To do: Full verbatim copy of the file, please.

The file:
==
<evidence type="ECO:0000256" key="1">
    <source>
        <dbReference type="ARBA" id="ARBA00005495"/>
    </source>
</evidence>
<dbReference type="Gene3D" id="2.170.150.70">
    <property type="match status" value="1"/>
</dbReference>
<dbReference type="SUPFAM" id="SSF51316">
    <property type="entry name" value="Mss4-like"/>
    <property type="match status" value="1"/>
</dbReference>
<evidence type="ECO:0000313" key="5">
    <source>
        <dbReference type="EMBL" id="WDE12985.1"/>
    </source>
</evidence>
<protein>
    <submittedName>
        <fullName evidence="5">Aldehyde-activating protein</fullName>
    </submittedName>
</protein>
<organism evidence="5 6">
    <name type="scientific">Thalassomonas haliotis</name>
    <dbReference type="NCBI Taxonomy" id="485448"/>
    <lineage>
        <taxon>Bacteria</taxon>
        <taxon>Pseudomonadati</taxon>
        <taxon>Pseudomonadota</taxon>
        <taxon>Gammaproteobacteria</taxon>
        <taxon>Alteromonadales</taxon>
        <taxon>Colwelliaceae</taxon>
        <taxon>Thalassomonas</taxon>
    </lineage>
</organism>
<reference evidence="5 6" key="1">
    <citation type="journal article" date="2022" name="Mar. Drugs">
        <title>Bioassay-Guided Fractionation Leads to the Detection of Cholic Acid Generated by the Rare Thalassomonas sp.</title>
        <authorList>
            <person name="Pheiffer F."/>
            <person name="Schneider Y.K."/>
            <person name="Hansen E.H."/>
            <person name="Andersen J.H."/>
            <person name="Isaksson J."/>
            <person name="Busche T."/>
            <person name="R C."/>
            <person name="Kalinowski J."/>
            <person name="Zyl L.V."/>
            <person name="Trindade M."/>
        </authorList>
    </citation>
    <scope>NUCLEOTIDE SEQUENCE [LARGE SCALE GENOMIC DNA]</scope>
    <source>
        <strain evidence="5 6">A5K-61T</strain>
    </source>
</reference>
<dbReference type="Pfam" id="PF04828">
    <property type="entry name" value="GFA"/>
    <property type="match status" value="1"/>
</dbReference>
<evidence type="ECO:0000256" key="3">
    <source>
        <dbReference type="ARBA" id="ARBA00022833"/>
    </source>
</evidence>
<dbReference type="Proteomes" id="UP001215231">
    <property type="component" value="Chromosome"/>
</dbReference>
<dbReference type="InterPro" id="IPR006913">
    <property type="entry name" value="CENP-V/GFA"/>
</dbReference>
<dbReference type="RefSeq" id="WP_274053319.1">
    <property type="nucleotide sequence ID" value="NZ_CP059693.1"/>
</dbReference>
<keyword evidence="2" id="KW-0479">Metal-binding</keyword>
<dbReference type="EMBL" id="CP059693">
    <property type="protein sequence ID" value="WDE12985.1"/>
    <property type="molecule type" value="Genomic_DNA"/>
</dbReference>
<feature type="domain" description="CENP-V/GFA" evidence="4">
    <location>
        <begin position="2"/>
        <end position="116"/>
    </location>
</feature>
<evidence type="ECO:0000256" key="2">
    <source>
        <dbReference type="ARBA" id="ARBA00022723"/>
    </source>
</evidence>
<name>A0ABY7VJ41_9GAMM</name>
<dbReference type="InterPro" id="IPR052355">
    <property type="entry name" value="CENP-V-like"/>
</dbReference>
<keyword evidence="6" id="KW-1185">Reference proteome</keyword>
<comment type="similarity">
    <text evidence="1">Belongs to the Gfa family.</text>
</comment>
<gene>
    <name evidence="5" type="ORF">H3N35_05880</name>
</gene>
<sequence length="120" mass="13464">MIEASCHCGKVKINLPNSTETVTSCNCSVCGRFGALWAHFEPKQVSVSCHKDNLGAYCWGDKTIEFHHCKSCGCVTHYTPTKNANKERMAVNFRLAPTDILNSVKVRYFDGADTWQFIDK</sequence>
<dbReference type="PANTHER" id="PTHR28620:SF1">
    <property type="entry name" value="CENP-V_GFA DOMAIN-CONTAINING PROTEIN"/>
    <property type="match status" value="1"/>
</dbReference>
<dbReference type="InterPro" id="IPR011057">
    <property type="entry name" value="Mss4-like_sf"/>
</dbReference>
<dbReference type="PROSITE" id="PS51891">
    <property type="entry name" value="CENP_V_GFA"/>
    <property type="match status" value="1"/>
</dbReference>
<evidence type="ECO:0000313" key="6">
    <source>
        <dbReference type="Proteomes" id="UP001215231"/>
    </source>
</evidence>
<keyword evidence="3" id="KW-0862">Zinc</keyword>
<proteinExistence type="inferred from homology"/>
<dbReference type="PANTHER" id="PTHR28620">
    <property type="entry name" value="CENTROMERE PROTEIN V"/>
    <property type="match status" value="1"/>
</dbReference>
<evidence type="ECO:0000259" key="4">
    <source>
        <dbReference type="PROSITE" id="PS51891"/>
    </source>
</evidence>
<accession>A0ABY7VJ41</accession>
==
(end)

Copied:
<evidence type="ECO:0000256" key="1">
    <source>
        <dbReference type="ARBA" id="ARBA00005495"/>
    </source>
</evidence>
<dbReference type="Gene3D" id="2.170.150.70">
    <property type="match status" value="1"/>
</dbReference>
<dbReference type="SUPFAM" id="SSF51316">
    <property type="entry name" value="Mss4-like"/>
    <property type="match status" value="1"/>
</dbReference>
<evidence type="ECO:0000313" key="5">
    <source>
        <dbReference type="EMBL" id="WDE12985.1"/>
    </source>
</evidence>
<protein>
    <submittedName>
        <fullName evidence="5">Aldehyde-activating protein</fullName>
    </submittedName>
</protein>
<organism evidence="5 6">
    <name type="scientific">Thalassomonas haliotis</name>
    <dbReference type="NCBI Taxonomy" id="485448"/>
    <lineage>
        <taxon>Bacteria</taxon>
        <taxon>Pseudomonadati</taxon>
        <taxon>Pseudomonadota</taxon>
        <taxon>Gammaproteobacteria</taxon>
        <taxon>Alteromonadales</taxon>
        <taxon>Colwelliaceae</taxon>
        <taxon>Thalassomonas</taxon>
    </lineage>
</organism>
<reference evidence="5 6" key="1">
    <citation type="journal article" date="2022" name="Mar. Drugs">
        <title>Bioassay-Guided Fractionation Leads to the Detection of Cholic Acid Generated by the Rare Thalassomonas sp.</title>
        <authorList>
            <person name="Pheiffer F."/>
            <person name="Schneider Y.K."/>
            <person name="Hansen E.H."/>
            <person name="Andersen J.H."/>
            <person name="Isaksson J."/>
            <person name="Busche T."/>
            <person name="R C."/>
            <person name="Kalinowski J."/>
            <person name="Zyl L.V."/>
            <person name="Trindade M."/>
        </authorList>
    </citation>
    <scope>NUCLEOTIDE SEQUENCE [LARGE SCALE GENOMIC DNA]</scope>
    <source>
        <strain evidence="5 6">A5K-61T</strain>
    </source>
</reference>
<dbReference type="Pfam" id="PF04828">
    <property type="entry name" value="GFA"/>
    <property type="match status" value="1"/>
</dbReference>
<evidence type="ECO:0000256" key="3">
    <source>
        <dbReference type="ARBA" id="ARBA00022833"/>
    </source>
</evidence>
<dbReference type="Proteomes" id="UP001215231">
    <property type="component" value="Chromosome"/>
</dbReference>
<dbReference type="InterPro" id="IPR006913">
    <property type="entry name" value="CENP-V/GFA"/>
</dbReference>
<dbReference type="RefSeq" id="WP_274053319.1">
    <property type="nucleotide sequence ID" value="NZ_CP059693.1"/>
</dbReference>
<keyword evidence="2" id="KW-0479">Metal-binding</keyword>
<dbReference type="EMBL" id="CP059693">
    <property type="protein sequence ID" value="WDE12985.1"/>
    <property type="molecule type" value="Genomic_DNA"/>
</dbReference>
<feature type="domain" description="CENP-V/GFA" evidence="4">
    <location>
        <begin position="2"/>
        <end position="116"/>
    </location>
</feature>
<evidence type="ECO:0000256" key="2">
    <source>
        <dbReference type="ARBA" id="ARBA00022723"/>
    </source>
</evidence>
<name>A0ABY7VJ41_9GAMM</name>
<dbReference type="InterPro" id="IPR052355">
    <property type="entry name" value="CENP-V-like"/>
</dbReference>
<keyword evidence="6" id="KW-1185">Reference proteome</keyword>
<comment type="similarity">
    <text evidence="1">Belongs to the Gfa family.</text>
</comment>
<gene>
    <name evidence="5" type="ORF">H3N35_05880</name>
</gene>
<sequence length="120" mass="13464">MIEASCHCGKVKINLPNSTETVTSCNCSVCGRFGALWAHFEPKQVSVSCHKDNLGAYCWGDKTIEFHHCKSCGCVTHYTPTKNANKERMAVNFRLAPTDILNSVKVRYFDGADTWQFIDK</sequence>
<dbReference type="PANTHER" id="PTHR28620:SF1">
    <property type="entry name" value="CENP-V_GFA DOMAIN-CONTAINING PROTEIN"/>
    <property type="match status" value="1"/>
</dbReference>
<dbReference type="InterPro" id="IPR011057">
    <property type="entry name" value="Mss4-like_sf"/>
</dbReference>
<dbReference type="PROSITE" id="PS51891">
    <property type="entry name" value="CENP_V_GFA"/>
    <property type="match status" value="1"/>
</dbReference>
<evidence type="ECO:0000313" key="6">
    <source>
        <dbReference type="Proteomes" id="UP001215231"/>
    </source>
</evidence>
<keyword evidence="3" id="KW-0862">Zinc</keyword>
<proteinExistence type="inferred from homology"/>
<dbReference type="PANTHER" id="PTHR28620">
    <property type="entry name" value="CENTROMERE PROTEIN V"/>
    <property type="match status" value="1"/>
</dbReference>
<evidence type="ECO:0000259" key="4">
    <source>
        <dbReference type="PROSITE" id="PS51891"/>
    </source>
</evidence>
<accession>A0ABY7VJ41</accession>